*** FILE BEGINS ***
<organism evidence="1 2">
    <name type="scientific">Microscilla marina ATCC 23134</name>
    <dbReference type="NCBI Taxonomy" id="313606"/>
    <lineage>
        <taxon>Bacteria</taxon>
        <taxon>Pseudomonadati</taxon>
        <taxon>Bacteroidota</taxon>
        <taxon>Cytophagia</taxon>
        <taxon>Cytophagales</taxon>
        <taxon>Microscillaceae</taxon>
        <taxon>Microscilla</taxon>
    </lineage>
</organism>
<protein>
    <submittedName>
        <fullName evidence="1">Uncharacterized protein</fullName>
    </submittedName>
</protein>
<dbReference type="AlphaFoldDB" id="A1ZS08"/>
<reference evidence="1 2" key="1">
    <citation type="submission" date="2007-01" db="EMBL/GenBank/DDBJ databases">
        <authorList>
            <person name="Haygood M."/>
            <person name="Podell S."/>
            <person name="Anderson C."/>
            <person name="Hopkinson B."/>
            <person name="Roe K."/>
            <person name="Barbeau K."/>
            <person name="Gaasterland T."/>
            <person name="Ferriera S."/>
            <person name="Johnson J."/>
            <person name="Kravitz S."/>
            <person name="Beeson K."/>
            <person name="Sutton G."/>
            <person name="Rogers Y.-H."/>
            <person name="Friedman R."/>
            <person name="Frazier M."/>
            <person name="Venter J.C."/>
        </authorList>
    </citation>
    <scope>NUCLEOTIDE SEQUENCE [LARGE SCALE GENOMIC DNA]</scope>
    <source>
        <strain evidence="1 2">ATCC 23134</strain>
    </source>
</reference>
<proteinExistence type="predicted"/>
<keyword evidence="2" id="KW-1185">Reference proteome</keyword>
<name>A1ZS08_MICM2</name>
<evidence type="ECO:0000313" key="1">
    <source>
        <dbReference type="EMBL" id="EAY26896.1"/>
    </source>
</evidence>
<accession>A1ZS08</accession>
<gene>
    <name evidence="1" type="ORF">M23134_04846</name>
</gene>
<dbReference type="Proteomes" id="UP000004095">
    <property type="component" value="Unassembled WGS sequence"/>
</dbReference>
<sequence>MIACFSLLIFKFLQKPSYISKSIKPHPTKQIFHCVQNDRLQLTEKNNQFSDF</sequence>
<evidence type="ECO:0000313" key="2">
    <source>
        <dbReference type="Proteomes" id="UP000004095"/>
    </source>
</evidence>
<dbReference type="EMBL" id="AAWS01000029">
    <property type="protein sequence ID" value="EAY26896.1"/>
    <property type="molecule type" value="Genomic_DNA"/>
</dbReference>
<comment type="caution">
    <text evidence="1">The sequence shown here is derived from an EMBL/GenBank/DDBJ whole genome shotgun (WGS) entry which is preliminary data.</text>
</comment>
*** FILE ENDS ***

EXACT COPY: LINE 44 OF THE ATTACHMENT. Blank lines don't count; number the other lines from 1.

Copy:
    </source>